3 December 1962|
Democratic Republic of the Congo
|Died||4 October 2016(aged 53)|
|Cause of death||Voluntary euthanasia after diagnosis of terminal bile duct cancer|
|Occupation||CEO, software developer, author|
Pieter Hintjens (3 December 1962 – 4 October 2016) was a Belgian software developer, author, and past president of the Foundation for a Free Information Infrastructure (FFII), an association that fights against software patents. In 2007, he was nominated one of the "50 most influential people in IP" by Managing Intellectual Property magazine.
Hintjens served as CEO and chief software designer for iMatix, a firm that produced free software applications, such as the ZeroMQ high performance message library, the OpenAMQ AMQP messaging service, Libero, the GSL code generator, and the Xitami web server.
He was active in open standards development, being the author of the original Advanced Message Queuing Protocol (AMQP), a founder of the Digital Standards Organization, and the editor of the RestMS web messaging protocol. RestMS is developed using a peer-to-peer, share-alike, branch and merge model (COSS) developed by Hintjens and others for the Digital Standards Organization in 2008.
In 2010 Hintjens was diagnosed with bile duct cancer, which was successfully surgically removed. However, in April 2016, it returned and he was diagnosed with terminal cholangiocarcinoma. Hintjens underwent voluntary euthanasia on 4 October 2016.
While in his position as iMatix CEO, Hintjens founded the ZeroMQ software project together with Martin Sustrik. ZeroMQ is a high-performance asynchronous messaging library aimed at use in scalable distributed or concurrent applications.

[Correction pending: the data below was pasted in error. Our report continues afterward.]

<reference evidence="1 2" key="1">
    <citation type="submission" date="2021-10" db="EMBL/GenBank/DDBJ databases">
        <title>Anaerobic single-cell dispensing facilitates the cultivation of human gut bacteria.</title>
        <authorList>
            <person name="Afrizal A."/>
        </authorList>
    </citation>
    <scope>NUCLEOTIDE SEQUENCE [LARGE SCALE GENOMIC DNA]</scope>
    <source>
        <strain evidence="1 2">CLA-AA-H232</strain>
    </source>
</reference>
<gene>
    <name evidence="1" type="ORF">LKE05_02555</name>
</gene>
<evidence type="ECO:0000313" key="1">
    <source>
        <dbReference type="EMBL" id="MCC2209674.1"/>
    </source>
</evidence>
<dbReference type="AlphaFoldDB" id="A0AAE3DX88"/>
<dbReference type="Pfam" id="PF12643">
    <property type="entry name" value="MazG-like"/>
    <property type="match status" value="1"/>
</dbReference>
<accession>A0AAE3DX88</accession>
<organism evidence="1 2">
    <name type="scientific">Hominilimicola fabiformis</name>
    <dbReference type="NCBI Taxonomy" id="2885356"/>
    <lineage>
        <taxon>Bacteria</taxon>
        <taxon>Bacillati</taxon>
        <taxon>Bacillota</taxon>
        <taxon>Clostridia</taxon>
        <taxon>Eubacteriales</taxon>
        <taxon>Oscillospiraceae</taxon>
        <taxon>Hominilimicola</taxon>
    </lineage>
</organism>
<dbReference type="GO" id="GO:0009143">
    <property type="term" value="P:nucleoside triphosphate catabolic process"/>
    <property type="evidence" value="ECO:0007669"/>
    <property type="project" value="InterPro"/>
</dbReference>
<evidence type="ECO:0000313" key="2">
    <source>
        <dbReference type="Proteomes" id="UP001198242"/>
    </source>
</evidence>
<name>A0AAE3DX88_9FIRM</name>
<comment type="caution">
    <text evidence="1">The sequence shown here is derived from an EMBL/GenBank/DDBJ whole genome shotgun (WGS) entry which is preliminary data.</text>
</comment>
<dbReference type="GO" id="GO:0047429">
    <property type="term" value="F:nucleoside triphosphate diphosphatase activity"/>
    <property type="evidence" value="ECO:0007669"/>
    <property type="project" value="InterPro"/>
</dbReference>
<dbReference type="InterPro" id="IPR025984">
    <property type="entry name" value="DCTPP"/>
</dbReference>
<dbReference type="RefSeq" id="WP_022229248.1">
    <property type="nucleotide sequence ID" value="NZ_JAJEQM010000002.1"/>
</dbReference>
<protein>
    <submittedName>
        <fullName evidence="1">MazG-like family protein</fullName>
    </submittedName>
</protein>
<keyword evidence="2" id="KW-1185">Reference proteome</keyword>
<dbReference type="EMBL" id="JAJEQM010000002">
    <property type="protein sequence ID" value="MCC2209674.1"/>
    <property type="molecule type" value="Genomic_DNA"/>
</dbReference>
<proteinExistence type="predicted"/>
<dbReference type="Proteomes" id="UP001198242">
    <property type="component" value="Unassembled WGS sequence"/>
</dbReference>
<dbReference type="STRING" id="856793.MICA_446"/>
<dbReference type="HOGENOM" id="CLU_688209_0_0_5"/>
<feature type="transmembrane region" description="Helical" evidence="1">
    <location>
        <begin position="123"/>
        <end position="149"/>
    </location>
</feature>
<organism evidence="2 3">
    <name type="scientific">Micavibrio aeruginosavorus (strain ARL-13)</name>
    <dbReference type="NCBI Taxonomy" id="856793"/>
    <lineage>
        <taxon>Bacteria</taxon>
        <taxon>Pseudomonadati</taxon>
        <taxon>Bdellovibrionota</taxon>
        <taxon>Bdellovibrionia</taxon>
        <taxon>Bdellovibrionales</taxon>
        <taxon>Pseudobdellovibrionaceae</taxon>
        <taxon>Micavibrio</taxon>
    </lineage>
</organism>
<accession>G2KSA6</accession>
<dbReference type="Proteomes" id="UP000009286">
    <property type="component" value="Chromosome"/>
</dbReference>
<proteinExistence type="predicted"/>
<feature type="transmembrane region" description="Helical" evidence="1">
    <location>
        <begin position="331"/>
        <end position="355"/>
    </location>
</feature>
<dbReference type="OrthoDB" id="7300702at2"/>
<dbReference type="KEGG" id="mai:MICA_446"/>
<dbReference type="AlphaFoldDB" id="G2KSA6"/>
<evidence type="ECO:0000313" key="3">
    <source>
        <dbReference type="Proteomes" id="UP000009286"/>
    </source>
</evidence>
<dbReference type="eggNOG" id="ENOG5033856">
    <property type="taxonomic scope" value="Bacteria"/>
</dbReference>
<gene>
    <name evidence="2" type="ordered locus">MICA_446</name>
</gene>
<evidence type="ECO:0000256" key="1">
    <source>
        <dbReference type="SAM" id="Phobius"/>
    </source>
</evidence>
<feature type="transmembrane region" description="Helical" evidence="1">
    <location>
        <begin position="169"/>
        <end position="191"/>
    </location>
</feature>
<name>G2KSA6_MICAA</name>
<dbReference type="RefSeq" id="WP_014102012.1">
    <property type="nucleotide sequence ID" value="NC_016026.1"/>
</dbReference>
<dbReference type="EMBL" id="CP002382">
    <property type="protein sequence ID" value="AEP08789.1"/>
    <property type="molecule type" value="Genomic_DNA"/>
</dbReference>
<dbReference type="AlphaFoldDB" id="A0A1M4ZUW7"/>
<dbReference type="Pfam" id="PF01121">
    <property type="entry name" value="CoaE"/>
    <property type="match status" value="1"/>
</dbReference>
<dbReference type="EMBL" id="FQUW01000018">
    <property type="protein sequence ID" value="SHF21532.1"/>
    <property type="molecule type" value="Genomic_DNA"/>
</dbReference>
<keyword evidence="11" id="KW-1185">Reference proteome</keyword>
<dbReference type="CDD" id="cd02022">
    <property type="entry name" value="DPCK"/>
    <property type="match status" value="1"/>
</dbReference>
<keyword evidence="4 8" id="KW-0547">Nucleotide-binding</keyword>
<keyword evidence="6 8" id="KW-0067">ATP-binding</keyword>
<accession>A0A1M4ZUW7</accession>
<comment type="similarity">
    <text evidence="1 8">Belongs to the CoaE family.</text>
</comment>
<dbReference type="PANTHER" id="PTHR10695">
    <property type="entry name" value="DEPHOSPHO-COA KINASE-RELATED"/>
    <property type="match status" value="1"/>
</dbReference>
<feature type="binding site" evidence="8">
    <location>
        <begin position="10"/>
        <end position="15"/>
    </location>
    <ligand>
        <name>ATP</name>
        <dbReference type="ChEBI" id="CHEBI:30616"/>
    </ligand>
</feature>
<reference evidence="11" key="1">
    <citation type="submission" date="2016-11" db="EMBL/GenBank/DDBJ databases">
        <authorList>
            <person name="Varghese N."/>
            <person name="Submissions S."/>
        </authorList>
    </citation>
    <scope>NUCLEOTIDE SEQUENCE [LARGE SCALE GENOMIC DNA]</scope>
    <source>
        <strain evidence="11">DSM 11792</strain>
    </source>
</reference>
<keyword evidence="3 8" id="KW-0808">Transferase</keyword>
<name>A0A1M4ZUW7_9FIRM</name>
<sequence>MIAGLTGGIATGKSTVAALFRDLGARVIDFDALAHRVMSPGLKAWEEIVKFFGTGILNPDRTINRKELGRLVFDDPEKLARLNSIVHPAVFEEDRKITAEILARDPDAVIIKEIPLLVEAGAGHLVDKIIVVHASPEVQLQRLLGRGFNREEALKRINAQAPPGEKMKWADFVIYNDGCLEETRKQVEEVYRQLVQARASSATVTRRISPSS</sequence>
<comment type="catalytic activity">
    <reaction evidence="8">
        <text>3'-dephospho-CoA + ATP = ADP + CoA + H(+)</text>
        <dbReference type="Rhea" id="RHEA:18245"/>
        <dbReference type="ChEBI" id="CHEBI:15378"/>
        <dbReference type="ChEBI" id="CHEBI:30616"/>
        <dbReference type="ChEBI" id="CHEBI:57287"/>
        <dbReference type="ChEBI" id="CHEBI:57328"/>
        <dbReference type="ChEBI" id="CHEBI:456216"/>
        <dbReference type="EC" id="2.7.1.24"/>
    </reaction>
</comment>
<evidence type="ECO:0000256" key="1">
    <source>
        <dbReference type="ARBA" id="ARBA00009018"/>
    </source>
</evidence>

In November 2013, Hintjens announced EdgeNet, a project building upon ZeroMQ for mesh networks. EdgeNet aims to build a secure, anonymous peer-to-peer alternative to the internet. Hintjens also authored several ZeroMQ projects, such as CZMQ, zproto, and Malamute.
In October 2007, Hintjens warned that after mortgages and consumer debt, patents were a third economic bubble waiting to damage the global economy, writing: "House prices fall and bad debt shakes the financial markets across the US and Europe. Bankers look nervously at their portfolios of consumer debt and mortgages. But some analysts say that it's patents, not houses or loans, that will tip the global financial market into crisis".
Hintjens was also owner and principal author of The Devil's Wiki, which defines a patent as "A medieval economic tool by which politicians attempt to stimulate trade and wealth by banning innovation and competition in crucial areas of technology".
- "Confessions of a Necromancer", 2016
- "Social Architecture", 2016
- "The Psychopath Code", 2015
- "ZeroMQ: Messaging for Many Applications", O'Reilly Media, 2013
- "Culture and Empire: Digital Revolution", 2013
- "Code Connected Volume 1", 2013
- "Scalable C", unfinished
- "I'm choosing euthanasia etd 1pm. I have no last words". 2016-10-04. Retrieved 2016-10-04.
- "A Protocol For Dying". 2016-04-21. Retrieved 2016-04-22.
- "Pieter Hintjens". The Hintjens' Wiki. Retrieved 2 February 2007.
- "Pieter Hintjens - members.digistan.org". members.digistan.org. Retrieved 2016-09-17.
- "Introduction to Libero". Retrieved 2016-10-04.
- "GSL/4.1 - a Universal Code Generator". Retrieved 2016-10-04.
- "Welcome to iMatix". imatix-legacy.github.io. Retrieved 2016-09-15.
- RestMS.org, RestMS - a RESTful Messaging Service
- "Consensus-Oriented Specification System". Digistan.
- "Five Years, Five Wishes". 2015-12-10. Retrieved 2016-04-22.
- "Culture & Empire · GitBook".
- Digital Majority, "Will the patent system trigger financial collapse in 2008?
- "Patent". Devil's Wiki.
- "Books by Pieter Hintjens". hintjens.com. Retrieved 2016-05-17.
- "Scalable C (in progress)". GitBook. Retrieved 2016-09-15.
- Hintjens.com official website
- Devil's Wiki
- Free Software magazine Issue 12
- CapsOff Website
- OpenAMQ AMQP messaging system
- Confessions of a Necromancer - Hintjens.com
- "A Protocol for Dying" - Hintjens.com
- "ZeroMQ founder Pieter Hintjens dies" - SD Times blog